Nothing can make you spew your latté across Starbucks like a quote from an executive of Clear Channel Communications, which is warmly known as the Evil Empire around the radio biz.
Clear Channel's director of FM programming in San Diego, Jim Richards, created just that kind of special moment a few weeks ago, when a reporter from the Union-Tribune asked him about the way his company has been gassing live disc jockeys in favor of really cool tape machines.
“The role of the DJ has changed, but so what?” Richards said. “I don't see what the fuss is about.”
With the typical Clear Channel station displaying all the personality of a 2 a.m. TV infomercial for lint rollers, Richard's “eat me” tone would seem a wee bit undiplomatic. But he went a step further, pointing out disc jockeys can't be trusted to program music, just as a cook at McDonald's can't put ketchup on burgers.
“Why is radio different from any other industry?” Richards asked.
This led reader David Tanny, who apparently isn't drinking the Clear Channel Kool-Aid, to note in a letter to the editor, “Just when I thought those Clear Channel reps have said the stupidest things ever to the press, they keep talking.”
Who knows, maybe Richards just found it annoying that a U-T reporter was asking the same ol' dumb ass questions, a hallmark of the U-T's twice-annual forays into the radio biz. But Tanny has a point.
See, Richards knows radio is different in one key way-it is regulated by the government, which has the power to bitch-slap Clear Channel whenever it damn well wants. Yet, even with government vultures circling, lawsuits working in the courts and listeners aghast at the increasing blandness of radio, Clear Channel continues to move with the subtlety of a mob boss walking the docks with a baseball bat.
After a buying frenzy, Clear Channel now owns more than 1,200 radio stations. It also owns live concert companies, billboard companies, TV stations and radio syndication companies, making the San Antonio company the new Mack Daddy of multimedia companies.
In San Diego it controls 14 radio stations, thanks to FCC loopholes that allow it to manage stations it doesn't own, Clear Channel's way of flipping the bird at FCC regulations limiting the number of stations one company can own in a market.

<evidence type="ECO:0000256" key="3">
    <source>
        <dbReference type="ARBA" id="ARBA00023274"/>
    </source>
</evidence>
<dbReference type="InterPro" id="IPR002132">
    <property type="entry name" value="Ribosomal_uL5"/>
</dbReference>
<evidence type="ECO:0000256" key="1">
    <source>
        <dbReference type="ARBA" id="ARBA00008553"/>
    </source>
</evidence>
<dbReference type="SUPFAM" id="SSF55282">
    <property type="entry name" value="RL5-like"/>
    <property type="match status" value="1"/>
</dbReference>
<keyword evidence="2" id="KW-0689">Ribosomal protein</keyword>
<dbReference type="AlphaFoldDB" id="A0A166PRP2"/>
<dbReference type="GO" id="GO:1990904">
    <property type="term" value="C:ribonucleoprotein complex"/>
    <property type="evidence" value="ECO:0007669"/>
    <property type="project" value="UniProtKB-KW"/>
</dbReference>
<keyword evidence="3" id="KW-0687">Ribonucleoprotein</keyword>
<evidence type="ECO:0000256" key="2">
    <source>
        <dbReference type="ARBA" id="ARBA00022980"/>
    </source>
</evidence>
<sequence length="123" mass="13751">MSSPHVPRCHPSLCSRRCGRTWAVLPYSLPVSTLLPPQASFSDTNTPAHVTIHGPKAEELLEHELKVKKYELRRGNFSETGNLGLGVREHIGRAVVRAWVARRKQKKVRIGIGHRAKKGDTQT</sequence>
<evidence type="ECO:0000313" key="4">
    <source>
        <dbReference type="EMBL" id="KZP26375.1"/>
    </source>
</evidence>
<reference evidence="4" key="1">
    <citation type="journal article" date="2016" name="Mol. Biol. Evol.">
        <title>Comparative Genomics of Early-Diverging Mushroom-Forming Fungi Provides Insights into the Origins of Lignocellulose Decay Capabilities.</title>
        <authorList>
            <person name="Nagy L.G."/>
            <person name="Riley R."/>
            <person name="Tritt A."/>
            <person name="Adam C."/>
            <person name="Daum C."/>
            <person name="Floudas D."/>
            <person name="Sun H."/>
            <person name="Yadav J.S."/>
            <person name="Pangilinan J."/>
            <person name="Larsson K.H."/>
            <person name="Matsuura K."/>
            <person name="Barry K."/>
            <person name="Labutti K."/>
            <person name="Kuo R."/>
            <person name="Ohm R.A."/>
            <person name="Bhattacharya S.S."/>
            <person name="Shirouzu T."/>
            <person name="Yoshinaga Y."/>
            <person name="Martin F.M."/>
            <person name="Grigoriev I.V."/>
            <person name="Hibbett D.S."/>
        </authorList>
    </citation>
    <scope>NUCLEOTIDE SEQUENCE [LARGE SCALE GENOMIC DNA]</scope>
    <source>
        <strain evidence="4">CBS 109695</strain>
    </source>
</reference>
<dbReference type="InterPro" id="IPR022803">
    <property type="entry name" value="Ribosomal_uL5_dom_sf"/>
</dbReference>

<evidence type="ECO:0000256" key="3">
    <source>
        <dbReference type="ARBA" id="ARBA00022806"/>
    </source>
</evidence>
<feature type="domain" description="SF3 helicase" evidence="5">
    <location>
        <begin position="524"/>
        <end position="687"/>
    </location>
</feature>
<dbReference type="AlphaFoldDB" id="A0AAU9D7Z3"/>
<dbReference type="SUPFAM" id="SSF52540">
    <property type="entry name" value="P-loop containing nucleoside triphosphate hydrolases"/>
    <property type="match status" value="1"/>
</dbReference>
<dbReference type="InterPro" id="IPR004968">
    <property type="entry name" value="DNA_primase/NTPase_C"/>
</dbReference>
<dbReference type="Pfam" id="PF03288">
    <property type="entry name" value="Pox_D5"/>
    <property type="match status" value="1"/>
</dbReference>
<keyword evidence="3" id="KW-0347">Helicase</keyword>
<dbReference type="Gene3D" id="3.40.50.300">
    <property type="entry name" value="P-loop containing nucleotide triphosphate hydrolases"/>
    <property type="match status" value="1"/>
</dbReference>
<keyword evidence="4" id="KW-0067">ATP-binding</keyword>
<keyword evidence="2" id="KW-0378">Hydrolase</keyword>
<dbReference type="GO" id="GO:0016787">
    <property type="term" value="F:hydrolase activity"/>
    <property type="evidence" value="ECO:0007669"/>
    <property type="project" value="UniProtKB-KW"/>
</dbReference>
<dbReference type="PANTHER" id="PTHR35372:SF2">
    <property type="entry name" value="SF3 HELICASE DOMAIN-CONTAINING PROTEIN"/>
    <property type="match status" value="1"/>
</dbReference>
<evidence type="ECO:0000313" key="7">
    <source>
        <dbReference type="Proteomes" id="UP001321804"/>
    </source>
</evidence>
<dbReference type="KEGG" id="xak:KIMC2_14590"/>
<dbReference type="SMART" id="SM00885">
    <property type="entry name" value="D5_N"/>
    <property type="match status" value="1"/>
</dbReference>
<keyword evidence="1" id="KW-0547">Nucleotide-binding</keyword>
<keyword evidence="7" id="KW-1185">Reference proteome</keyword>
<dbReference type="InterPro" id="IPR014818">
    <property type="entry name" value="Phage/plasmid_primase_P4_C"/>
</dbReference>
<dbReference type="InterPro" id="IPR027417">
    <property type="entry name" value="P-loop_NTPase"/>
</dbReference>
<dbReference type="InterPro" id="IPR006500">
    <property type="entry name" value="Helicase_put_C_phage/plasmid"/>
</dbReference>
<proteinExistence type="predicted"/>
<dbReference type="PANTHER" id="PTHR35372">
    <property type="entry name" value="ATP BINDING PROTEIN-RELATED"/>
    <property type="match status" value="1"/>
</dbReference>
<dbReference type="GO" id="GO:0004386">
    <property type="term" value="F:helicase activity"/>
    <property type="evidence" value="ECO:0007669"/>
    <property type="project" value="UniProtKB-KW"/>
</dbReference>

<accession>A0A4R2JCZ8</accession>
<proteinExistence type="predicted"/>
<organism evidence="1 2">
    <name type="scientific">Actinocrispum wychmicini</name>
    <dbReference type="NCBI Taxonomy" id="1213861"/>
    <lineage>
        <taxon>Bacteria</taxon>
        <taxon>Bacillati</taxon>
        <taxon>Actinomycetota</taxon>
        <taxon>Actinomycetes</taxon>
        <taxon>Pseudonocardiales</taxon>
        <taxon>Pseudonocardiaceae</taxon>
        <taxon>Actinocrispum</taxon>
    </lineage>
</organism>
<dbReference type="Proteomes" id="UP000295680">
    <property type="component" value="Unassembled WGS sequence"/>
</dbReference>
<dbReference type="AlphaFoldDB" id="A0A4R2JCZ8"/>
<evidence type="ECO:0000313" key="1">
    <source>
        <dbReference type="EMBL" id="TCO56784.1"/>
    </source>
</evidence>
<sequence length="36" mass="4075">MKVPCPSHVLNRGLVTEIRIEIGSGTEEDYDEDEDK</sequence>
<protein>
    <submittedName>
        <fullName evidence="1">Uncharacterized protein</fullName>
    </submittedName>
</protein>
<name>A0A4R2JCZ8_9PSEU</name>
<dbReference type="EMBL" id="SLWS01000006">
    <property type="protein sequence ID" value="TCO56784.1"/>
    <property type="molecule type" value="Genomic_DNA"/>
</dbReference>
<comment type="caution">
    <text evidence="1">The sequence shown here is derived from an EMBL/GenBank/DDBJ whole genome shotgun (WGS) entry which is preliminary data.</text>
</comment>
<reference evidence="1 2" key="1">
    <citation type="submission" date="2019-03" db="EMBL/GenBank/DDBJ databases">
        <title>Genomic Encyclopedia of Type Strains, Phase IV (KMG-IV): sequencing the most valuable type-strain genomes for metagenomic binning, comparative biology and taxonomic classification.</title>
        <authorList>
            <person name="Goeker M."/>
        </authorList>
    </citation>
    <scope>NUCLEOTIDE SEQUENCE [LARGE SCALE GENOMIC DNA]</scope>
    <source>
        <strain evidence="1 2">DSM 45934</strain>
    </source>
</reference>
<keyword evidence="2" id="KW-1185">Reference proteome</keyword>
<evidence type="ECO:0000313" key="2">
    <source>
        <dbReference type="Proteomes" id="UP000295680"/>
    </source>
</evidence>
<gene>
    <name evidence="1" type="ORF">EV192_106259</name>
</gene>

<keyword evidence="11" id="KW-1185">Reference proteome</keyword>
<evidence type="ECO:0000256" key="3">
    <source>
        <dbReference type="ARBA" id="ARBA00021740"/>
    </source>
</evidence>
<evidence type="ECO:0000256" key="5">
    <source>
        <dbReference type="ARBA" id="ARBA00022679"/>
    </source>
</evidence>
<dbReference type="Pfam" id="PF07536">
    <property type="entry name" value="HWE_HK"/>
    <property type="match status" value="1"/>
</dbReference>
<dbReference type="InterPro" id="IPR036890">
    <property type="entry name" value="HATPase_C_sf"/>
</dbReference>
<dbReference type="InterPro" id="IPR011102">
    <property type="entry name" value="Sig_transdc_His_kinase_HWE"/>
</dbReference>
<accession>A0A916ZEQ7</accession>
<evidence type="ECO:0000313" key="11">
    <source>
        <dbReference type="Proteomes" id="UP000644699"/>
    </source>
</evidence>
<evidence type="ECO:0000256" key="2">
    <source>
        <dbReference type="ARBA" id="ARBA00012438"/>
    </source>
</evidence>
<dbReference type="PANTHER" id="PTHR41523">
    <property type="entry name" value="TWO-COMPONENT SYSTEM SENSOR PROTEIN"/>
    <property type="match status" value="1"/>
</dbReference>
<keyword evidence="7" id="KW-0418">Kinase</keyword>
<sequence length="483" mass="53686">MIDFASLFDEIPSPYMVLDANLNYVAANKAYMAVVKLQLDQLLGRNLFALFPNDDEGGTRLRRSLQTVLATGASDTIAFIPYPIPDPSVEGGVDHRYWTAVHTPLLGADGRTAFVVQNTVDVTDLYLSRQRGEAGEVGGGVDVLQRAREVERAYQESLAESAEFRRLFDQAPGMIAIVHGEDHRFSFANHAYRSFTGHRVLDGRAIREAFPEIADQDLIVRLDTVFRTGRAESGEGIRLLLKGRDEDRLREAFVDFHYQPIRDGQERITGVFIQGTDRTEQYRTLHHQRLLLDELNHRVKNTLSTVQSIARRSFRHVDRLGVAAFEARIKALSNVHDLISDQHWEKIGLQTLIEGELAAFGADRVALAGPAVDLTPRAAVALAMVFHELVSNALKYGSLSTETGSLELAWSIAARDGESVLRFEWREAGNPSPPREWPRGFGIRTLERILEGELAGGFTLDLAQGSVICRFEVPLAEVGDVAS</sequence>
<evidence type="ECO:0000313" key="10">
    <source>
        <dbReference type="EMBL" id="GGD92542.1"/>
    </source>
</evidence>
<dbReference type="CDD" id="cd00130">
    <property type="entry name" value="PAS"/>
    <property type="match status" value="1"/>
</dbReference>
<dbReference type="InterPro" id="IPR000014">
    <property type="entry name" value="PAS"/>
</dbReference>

It's just this type of weasel-y loophole mongering that is getting Clear Channel in big trouble. The agreements are clearly legal, but no one has exploited the technique as aggressively as Clear Channel.
“We just happen to be really good at maximizing flexibility under the rules that are in place,” a Clear Channel spokeswoman recently told a reporter.
Maybe she's right, but rubbing the government's face in the poop is, traditionally, a really, really bad idea. No bitch can turn as mean and spiteful as quickly as Congress.
Clear Channel can defend its plan for world domination as good clean fun, but its tactics have been so heavy-handed and arrogant, they make even the record companies queasy.
After years of dry humping any DJ with a boombox, the record companies are calling for a federal investigation of payola, based in part on Clear Channel's reported attempt to force the record companies to use only Clear Channel-approved promoters to pitch songs to Clear Channel stations, raising red flags like a caffeine-crazed ferryman from Beijing.
Heck, anybody who listens to radio and wonders why so many lame-ass songs get played can connect the dots. Ya' wanna advertise your band? Ya' gotta talk to Clear Channel. Ya' want your band to play in town? Ya' gotta talk to Clear Channel.
Even the dazed hacks in Washington are starting to wake up. Examined closely, Clear Channel's “integration” and “convergence” strategy can sound a lot like “unfair competition” and “anti-trust.” Already, several members of Congress are laying their scent on a Clear Channel investigation.
This is the type of talk that can make executives of public companies wet their undies. And it's apparently starting to have an effect on the Mays family, which controls Clear Channel.
This summer, Clear Channel, with the stock wallowing, unceremoniously dumped CEO and company icon Randy Michaels, who often displayed the diplomatic skills of Saddam Hussein. His replacement is John Hogan, who seems to be working real hard to live down the company's Evil Empire rep.
“I think the biggest change people can expect is, we will have a more collaborative, more cooperative attitude with our competitors inside the radio industry, and we will be more open with the record industry and recording artists,” Hogan told a reporter last month.
Hogan was asked about Michaels' quaint habit of charging the company to fly in his private jet.
“I'll be flying commercial,” he said.
In realm of Clear Channel, these are fairly rational comments, suggesting that a giant light bulb just exploded over the company. The stakes are huge: Clear Channel has something like $9 billion in debt, which is a heckuva lot to be carrying on the credit card. Clear Channel's shareholders are not going to be thrilled if the government dweebs start dismantling the gargantuan company they just spent all that money to create.
Maybe Clear Channel thought it was fun to walk around swinging the big kielbasa, but now they're getting a taste of payback. And everyone loves to bring down a bully.